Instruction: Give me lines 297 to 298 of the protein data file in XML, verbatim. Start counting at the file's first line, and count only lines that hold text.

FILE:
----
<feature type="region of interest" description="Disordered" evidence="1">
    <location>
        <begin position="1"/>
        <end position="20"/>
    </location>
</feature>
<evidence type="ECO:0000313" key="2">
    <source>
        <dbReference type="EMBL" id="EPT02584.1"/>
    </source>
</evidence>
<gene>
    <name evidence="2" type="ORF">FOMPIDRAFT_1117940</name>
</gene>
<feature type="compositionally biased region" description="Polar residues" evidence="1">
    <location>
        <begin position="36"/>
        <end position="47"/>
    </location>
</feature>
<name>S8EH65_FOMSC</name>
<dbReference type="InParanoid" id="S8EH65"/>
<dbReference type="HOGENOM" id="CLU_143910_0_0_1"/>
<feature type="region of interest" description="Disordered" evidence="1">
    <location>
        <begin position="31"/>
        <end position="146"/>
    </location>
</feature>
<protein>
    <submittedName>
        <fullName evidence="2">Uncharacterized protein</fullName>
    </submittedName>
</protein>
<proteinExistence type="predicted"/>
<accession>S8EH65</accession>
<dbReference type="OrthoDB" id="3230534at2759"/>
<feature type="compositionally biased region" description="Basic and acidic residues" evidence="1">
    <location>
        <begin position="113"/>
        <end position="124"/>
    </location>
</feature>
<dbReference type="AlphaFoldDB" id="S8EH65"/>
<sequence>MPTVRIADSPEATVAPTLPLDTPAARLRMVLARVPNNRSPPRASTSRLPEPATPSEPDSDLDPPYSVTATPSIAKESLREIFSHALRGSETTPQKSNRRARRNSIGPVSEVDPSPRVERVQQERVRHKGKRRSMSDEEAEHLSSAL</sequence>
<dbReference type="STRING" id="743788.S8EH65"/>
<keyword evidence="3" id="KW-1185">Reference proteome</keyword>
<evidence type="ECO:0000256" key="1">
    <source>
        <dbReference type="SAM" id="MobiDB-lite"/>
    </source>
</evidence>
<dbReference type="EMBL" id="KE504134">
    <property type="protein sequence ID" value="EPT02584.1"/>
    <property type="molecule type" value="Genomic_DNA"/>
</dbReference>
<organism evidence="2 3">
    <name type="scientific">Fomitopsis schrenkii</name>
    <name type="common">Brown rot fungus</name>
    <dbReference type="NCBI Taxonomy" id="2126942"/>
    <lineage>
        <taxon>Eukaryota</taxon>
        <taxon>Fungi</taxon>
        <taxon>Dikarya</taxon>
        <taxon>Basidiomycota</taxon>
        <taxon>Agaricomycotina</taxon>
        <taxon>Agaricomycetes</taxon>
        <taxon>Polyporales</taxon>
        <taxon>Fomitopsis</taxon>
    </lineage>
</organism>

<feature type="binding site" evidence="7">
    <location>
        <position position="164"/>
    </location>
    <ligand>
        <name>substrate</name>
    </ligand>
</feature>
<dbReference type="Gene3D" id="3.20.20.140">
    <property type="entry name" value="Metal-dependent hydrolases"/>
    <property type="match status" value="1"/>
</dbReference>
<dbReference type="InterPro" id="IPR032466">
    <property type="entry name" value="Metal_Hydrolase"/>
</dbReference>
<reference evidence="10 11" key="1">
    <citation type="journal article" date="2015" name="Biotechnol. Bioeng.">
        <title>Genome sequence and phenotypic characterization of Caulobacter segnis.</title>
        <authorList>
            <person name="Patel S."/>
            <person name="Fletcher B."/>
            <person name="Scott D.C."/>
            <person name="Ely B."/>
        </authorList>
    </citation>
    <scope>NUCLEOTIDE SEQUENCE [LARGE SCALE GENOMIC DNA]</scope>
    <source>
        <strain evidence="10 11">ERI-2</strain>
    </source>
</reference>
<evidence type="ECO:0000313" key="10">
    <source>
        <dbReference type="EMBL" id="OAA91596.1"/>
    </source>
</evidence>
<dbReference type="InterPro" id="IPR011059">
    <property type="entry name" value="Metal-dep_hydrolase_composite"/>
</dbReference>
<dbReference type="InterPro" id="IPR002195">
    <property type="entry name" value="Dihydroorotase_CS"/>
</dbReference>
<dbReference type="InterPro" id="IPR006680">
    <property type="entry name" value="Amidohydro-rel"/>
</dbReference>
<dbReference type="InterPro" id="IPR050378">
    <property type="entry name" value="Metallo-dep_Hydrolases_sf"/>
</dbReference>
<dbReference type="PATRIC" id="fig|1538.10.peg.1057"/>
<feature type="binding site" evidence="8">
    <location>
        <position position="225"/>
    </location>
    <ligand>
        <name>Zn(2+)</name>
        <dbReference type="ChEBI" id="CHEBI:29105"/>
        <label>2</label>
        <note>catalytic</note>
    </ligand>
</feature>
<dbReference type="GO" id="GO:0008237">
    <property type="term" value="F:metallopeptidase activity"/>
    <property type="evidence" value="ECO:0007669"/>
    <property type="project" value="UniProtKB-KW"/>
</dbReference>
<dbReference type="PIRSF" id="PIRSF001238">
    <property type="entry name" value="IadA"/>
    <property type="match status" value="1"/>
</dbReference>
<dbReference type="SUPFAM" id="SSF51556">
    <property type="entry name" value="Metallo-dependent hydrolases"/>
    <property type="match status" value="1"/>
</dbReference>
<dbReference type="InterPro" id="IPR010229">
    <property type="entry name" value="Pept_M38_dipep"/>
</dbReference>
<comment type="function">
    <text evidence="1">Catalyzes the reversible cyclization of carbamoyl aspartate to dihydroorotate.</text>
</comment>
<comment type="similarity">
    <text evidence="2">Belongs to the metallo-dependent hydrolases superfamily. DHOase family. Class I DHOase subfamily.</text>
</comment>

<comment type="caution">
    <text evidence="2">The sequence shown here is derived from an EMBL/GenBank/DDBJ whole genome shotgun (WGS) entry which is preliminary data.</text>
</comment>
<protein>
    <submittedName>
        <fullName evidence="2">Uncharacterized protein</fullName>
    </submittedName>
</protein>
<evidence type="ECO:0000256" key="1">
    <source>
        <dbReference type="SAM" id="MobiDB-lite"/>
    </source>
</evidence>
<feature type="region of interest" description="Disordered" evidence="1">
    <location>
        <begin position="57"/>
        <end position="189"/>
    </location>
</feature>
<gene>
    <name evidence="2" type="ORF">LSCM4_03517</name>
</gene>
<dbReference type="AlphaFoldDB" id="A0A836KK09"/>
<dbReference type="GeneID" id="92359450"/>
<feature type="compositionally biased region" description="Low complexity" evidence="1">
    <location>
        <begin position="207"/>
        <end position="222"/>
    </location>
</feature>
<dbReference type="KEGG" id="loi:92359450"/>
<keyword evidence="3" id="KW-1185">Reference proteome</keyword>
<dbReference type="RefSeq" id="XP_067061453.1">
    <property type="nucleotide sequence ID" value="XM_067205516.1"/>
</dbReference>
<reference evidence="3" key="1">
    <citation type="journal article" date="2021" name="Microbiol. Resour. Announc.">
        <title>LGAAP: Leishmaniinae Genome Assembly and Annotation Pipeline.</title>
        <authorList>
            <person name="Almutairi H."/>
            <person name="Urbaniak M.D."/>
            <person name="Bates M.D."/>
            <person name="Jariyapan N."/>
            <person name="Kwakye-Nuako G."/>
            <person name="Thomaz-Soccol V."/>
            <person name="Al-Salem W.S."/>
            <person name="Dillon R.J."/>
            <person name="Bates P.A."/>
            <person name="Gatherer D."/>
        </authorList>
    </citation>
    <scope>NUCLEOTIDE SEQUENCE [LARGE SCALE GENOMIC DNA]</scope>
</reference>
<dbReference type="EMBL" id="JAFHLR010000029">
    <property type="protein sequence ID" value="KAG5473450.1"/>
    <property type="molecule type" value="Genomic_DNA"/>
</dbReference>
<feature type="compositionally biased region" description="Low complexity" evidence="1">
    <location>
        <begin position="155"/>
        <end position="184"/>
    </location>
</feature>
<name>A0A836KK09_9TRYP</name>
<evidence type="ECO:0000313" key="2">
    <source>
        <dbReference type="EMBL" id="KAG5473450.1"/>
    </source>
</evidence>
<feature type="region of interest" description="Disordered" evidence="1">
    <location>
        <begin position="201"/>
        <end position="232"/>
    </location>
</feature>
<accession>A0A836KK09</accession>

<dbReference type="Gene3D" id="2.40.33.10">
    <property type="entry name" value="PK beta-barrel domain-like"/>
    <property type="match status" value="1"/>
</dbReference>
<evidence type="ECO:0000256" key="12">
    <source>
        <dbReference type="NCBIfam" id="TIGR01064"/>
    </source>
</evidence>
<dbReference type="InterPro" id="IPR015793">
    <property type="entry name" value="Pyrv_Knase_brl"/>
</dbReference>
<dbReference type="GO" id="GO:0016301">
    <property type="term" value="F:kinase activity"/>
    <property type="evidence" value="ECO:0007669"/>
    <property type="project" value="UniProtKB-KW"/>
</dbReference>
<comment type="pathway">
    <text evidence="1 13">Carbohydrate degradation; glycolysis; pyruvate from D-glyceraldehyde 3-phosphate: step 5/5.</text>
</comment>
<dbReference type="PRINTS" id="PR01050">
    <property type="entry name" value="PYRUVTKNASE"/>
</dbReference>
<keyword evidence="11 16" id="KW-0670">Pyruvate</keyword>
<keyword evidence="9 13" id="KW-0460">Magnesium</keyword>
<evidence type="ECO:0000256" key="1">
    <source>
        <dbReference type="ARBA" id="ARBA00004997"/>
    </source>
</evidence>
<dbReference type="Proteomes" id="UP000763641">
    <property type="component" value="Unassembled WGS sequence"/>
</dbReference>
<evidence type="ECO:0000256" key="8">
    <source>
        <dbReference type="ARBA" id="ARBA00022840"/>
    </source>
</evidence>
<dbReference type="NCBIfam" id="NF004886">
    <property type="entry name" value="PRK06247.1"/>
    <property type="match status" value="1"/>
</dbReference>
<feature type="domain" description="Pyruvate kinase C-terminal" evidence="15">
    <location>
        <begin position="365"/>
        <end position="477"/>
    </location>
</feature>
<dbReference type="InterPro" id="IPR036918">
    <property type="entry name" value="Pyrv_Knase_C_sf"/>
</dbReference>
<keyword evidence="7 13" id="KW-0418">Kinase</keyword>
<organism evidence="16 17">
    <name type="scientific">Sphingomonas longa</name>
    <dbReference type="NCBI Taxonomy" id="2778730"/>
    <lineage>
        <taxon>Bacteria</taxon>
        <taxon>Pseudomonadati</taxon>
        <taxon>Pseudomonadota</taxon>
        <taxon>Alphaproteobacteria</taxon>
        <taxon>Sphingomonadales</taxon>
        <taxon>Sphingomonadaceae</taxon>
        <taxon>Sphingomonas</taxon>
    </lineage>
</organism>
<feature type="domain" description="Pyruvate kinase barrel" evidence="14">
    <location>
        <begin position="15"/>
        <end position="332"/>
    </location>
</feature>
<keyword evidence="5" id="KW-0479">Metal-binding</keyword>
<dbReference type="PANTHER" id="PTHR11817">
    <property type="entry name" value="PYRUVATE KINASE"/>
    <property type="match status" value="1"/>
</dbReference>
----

        <end position="332"/>
    </location>